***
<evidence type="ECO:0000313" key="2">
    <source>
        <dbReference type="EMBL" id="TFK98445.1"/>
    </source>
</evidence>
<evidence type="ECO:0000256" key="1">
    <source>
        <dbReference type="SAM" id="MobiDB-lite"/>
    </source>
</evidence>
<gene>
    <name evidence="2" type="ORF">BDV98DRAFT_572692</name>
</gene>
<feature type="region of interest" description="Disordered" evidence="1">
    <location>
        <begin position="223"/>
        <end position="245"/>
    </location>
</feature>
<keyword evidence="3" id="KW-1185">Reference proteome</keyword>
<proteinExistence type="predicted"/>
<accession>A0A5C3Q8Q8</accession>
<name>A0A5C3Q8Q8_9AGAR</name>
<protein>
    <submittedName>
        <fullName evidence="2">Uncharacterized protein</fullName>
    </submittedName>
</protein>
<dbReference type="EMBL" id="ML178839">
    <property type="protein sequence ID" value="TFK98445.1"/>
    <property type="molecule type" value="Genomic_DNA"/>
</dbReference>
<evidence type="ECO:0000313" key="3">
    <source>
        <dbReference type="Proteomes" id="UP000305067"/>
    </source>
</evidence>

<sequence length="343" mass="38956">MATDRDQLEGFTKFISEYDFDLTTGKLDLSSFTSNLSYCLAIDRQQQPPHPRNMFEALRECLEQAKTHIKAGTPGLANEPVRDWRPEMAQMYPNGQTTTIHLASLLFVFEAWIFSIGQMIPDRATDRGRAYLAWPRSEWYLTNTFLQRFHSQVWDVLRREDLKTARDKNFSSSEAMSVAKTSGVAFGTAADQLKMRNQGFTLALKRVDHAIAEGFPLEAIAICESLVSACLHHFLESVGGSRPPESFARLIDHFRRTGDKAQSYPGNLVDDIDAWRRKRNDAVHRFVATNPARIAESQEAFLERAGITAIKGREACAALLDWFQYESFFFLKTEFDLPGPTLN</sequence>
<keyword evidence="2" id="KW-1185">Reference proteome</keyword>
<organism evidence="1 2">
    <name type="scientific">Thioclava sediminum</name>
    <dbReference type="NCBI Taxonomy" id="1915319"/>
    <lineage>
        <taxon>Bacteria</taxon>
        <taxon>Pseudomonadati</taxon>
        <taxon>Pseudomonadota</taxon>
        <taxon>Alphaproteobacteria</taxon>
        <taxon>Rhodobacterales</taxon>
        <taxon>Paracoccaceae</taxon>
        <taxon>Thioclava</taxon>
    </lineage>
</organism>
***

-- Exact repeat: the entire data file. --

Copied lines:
<evidence type="ECO:0000313" key="2">
    <source>
        <dbReference type="EMBL" id="TFK98445.1"/>
    </source>
</evidence>
<evidence type="ECO:0000256" key="1">
    <source>
        <dbReference type="SAM" id="MobiDB-lite"/>
    </source>
</evidence>
<gene>
    <name evidence="2" type="ORF">BDV98DRAFT_572692</name>
</gene>
<feature type="region of interest" description="Disordered" evidence="1">
    <location>
        <begin position="223"/>
        <end position="245"/>
    </location>
</feature>
<keyword evidence="3" id="KW-1185">Reference proteome</keyword>
<proteinExistence type="predicted"/>
<accession>A0A5C3Q8Q8</accession>
<name>A0A5C3Q8Q8_9AGAR</name>
<protein>
    <submittedName>
        <fullName evidence="2">Uncharacterized protein</fullName>
    </submittedName>
</protein>
<dbReference type="EMBL" id="ML178839">
    <property type="protein sequence ID" value="TFK98445.1"/>
    <property type="molecule type" value="Genomic_DNA"/>
</dbReference>
<evidence type="ECO:0000313" key="3">
    <source>
        <dbReference type="Proteomes" id="UP000305067"/>
    </source>
</evidence>

<sequence length="343" mass="38956">MATDRDQLEGFTKFISEYDFDLTTGKLDLSSFTSNLSYCLAIDRQQQPPHPRNMFEALRECLEQAKTHIKAGTPGLANEPVRDWRPEMAQMYPNGQTTTIHLASLLFVFEAWIFSIGQMIPDRATDRGRAYLAWPRSEWYLTNTFLQRFHSQVWDVLRREDLKTARDKNFSSSEAMSVAKTSGVAFGTAADQLKMRNQGFTLALKRVDHAIAEGFPLEAIAICESLVSACLHHFLESVGGSRPPESFARLIDHFRRTGDKAQSYPGNLVDDIDAWRRKRNDAVHRFVATNPARIAESQEAFLERAGITAIKGREACAALLDWFQYESFFFLKTEFDLPGPTLN</sequence>
<keyword evidence="2" id="KW-1185">Reference proteome</keyword>
<organism evidence="1 2">
    <name type="scientific">Thioclava sediminum</name>
    <dbReference type="NCBI Taxonomy" id="1915319"/>
    <lineage>
        <taxon>Bacteria</taxon>
        <taxon>Pseudomonadati</taxon>
        <taxon>Pseudomonadota</taxon>
        <taxon>Alphaproteobacteria</taxon>
        <taxon>Rhodobacterales</taxon>
        <taxon>Paracoccaceae</taxon>
        <taxon>Thioclava</taxon>
    </lineage>
</organism>